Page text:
Tuesday, May 27, 2008

Memorial Day is about remembering

As many of you were, I was fortunate to be at home for Memorial Day, but only after some finely tuned dispatching, hustling and customer skills. It paid off.

Some goodtime BBQ’ing was in the works, a short ride to St. George Island for a dip in the Gulf waters, a stop at the Blue Parrot for conch fritters. And later, some cold adult beverages of choice (at home), allowed me to catch up on some much needed R&R.

But the real reason for the holiday is not far from my mind.

Nov. 11, 1969, I enlisted in the U.S. Army at the young age of 17, along with a few high school friends.

Scott Schettig was a close bud with whom I shared the dream of being a helicopter pilot. I did not pass the eye exam. Scott did, and after basic training he went off to Fort Rucker, AL, to master the Huey. I chose Signal School to learn motion picture photography. Less than two weeks before I was to report, the school burned down, and I had to choose another job qualification. Big trucks and track vehicles. Smart choice, huh?

Chip Williams, another high school bud, also joined and he went off to be a door gunner and crew chief on helicopters. He proved to be as good with a belt-fed M60 as he was with a wrench.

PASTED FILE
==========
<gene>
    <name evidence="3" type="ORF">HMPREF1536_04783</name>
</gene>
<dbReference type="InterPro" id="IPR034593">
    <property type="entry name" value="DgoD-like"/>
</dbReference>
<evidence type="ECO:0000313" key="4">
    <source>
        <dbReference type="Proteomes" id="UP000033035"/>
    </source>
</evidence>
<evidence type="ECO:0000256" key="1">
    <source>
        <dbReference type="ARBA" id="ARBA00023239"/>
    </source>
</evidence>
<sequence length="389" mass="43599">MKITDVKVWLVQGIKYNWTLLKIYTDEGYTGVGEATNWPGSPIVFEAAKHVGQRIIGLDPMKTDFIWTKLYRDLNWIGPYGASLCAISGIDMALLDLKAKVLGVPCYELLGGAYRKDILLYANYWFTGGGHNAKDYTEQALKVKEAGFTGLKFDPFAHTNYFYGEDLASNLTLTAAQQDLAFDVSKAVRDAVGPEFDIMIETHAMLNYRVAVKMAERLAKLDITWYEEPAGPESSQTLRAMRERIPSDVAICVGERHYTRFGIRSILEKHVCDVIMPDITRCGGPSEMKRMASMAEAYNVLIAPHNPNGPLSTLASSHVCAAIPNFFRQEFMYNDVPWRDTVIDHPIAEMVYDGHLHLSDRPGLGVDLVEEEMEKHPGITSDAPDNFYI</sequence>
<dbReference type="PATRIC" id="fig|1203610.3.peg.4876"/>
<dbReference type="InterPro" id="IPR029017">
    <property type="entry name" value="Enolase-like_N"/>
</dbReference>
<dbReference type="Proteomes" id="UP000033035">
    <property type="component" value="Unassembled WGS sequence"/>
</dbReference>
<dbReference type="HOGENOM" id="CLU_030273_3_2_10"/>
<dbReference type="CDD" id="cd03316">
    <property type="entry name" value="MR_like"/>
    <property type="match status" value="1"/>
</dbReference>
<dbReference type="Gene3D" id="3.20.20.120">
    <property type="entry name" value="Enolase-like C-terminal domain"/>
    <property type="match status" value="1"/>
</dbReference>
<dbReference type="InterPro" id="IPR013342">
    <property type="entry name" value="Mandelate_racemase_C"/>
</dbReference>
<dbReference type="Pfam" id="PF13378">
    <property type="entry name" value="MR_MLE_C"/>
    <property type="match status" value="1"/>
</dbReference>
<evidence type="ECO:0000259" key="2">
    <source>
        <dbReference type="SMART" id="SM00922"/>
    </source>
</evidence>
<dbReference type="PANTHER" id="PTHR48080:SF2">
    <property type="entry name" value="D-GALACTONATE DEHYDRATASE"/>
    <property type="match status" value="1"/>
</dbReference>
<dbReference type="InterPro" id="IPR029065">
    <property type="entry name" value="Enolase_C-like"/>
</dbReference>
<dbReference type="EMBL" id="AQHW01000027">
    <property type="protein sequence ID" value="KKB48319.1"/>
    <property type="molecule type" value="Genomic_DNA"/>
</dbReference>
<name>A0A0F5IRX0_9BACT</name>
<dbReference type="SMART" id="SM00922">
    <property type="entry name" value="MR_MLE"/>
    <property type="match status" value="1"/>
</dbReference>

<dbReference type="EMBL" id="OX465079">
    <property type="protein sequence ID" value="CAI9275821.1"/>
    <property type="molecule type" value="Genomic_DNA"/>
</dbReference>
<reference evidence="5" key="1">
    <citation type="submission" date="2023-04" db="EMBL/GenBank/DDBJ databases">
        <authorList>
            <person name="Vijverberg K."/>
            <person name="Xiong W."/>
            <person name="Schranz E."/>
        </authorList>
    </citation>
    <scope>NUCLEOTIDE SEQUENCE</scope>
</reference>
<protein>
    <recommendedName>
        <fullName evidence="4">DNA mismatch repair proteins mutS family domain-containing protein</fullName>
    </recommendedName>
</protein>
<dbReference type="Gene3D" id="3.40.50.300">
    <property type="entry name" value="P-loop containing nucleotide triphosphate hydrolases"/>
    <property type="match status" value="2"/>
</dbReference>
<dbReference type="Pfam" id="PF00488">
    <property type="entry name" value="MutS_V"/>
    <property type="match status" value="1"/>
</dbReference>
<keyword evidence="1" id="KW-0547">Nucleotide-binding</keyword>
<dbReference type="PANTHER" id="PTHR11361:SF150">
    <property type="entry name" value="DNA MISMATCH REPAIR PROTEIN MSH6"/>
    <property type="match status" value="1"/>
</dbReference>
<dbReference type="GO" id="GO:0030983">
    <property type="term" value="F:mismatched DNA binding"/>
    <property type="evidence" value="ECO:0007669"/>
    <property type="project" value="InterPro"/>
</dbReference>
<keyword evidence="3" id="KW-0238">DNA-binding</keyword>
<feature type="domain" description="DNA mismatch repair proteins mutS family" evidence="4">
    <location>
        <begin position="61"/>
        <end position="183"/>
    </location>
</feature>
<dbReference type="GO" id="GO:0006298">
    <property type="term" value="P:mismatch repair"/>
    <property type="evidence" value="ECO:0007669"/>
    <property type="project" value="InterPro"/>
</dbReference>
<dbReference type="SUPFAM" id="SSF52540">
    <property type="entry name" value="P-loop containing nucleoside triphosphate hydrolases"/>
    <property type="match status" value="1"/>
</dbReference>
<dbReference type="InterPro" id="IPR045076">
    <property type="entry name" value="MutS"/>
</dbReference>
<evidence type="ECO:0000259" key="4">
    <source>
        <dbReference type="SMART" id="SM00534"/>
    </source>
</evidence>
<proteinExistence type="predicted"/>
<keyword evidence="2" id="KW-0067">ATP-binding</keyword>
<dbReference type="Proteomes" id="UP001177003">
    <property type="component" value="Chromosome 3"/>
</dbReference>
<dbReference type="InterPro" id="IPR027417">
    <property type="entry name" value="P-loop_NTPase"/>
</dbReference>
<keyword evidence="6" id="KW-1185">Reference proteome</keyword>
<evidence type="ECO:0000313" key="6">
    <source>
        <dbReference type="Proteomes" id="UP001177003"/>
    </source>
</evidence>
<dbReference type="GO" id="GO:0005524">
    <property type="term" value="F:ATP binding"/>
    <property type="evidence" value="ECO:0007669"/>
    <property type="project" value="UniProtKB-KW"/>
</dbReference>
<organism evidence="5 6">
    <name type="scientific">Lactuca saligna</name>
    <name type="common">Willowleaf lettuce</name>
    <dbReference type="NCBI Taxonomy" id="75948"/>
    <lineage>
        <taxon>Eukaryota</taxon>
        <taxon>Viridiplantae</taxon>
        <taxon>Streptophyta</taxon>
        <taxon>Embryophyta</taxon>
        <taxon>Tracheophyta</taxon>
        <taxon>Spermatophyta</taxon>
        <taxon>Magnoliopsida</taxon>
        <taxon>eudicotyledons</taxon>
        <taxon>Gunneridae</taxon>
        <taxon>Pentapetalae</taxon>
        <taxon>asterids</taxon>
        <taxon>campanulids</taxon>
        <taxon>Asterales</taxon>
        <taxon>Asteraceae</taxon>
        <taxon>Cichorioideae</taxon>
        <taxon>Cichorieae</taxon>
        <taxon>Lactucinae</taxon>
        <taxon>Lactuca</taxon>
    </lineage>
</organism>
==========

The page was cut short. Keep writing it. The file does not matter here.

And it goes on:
My neighbor and bud, Ritchie Bowman joined, also. Straight leg infantry, Ritchie was good at what he did. We started out as the Four Amigos, out to save the world, but we became set on different paths. It was 1970 and it was a brutal year to be in the Army overseas.

Scott Schettig was shot down and killed, along with his crew.

Ritchie Bowman and his squad, on a long range patrol, was involved in a firefight and he was killed by small arms fire and a grenade.

Chip Williams is a teacher in our old hometown, has a great family and never talks about his adventures.

Dave Sweetman is, well ... you know the answer to that.

To say that I am fortunate, lucky, blessed, protected by angels, all would be quite true. I never forget that, not even for even one day. I also take great pride in remembering my buds, those I served with, those I never knew who wore the uniform and those who made the ultimate sacrifice.

In my heart, the phrase, “There but for the grace of God, go I” has more meaning than I can explain. Those who served need no explanation.

That is the meaning of Memorial Day to me. Not BBQs, campers or trips to the beach.